Iron deficiency diminishes gallbladder neuronal nitric oxide synthase

Deborah A. Swartz-Basile, Matthew I. Goldblatt, Cindy Blaser, Philip A. Decker, Steven A. Ahrendt, Sushil K. Sarna, Henry A. Pitt

Research output: Contribution to journalArticle

14 Citations (Scopus)

Abstract

Background. Iron deficiency has been demonstrated in the prairie dog to result in cholesterol crystal formation and altered biliary motility. Gallbladder filling and emptying are influenced by both inhibitory and excitatory stimuli, with nitric oxide (NO) playing a key role in normal relaxation. Iron is a cofactor for nitric oxide synthase. Therefore, we tested the hypothesis that iron deficiency would result in diminished levels of gallbladder neuronal nitric oxide synthase (nNOS) but would not influence the gallbladder's response to excitatory stimuli. Materials and methods. Twenty adult female prairie dogs were fed either an iron-supplemented (Fe+) (200 ppm) control diet (n = 10) or an iron-deficient (Fe-) (8 ppm) diet (n = 10) for 8 weeks. Fasting gallbladder volume was measured. Gallbladder muscle strips were harvested for response to excitatory stimuli and measurement of nNOS protein levels by Western blotting. Muscle strip response to a spectrum of doses of cholecystokinin, acetylcholine, and electrical field stimuli was determined, and the areas under the response curves were calculated. Results. Gallbladder volume increased in the iron-deficient prairie dogs compared with the iron-supplemented group (1.45 ± 0.27 mL vs 0.80 ± 0.13 mL, P < 0.05). Iron deficiency diminished the ratio of gallbladder nNOS to β-actin protein levels (0.05 ± 0.01 vs 3.48 ± 1.02, P < 0.05) but resulted in a normal response to excitatory stimuli. Conclusions. We conclude that diminished gallbladder neuronal nitric oxide synthase contributes to the gallbladder stasis that occurs with iron deficiency. This phenomenon may contribute to the increased incidence of gallstones in premenopausal women. (C) 2000 Academic Press.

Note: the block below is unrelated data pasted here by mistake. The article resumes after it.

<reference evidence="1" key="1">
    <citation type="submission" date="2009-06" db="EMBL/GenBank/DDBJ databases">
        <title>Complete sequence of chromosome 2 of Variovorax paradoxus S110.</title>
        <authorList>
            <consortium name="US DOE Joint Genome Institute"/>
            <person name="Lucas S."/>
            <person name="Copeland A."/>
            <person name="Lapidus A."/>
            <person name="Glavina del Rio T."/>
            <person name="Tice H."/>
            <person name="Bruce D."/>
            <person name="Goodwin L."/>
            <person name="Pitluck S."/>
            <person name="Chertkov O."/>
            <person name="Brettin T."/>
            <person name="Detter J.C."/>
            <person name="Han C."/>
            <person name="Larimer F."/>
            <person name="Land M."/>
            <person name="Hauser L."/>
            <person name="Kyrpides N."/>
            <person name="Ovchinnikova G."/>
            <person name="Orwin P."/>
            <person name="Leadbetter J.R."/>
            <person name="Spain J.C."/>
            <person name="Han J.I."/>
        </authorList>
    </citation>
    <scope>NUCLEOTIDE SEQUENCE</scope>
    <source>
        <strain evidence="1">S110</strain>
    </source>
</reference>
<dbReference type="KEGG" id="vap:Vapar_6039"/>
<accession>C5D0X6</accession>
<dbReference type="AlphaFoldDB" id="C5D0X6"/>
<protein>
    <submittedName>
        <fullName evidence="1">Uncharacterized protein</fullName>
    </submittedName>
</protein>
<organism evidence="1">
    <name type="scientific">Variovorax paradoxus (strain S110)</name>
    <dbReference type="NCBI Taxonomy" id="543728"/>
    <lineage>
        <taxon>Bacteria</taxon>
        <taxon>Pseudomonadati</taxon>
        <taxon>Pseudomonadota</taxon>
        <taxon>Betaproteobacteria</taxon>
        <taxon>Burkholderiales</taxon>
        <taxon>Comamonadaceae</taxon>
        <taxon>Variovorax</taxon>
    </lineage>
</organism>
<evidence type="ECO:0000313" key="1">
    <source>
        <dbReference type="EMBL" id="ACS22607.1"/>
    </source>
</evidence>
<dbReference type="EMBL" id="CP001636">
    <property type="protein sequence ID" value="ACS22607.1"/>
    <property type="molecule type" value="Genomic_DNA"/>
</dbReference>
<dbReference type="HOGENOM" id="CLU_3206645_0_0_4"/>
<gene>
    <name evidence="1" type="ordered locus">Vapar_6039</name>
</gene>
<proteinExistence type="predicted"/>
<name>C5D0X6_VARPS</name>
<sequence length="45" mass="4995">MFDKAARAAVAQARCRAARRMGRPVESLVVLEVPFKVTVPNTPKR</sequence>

Original languageEnglish (US)
Pages (from-to)26-31
Number of pages6
JournalJournal of Surgical Research
Volume90
Issue number1
DOIs
StatePublished - May 1 2000
Externally publishedYes

Fingerprint

Nitric Oxide Synthase Type I
Gallbladder
Iron
Sciuridae
Gallbladder Emptying
Diet
Muscles
Cholecystokinin
Gallstones
Nitric Oxide Synthase
Acetylcholine
Area Under Curve
Actins
Fasting
Nitric Oxide
Proteins
Western Blotting
Cholesterol

Keywords

  • Gallbladder
  • Iron deficiency
  • Motility
  • Nitric oxide synthase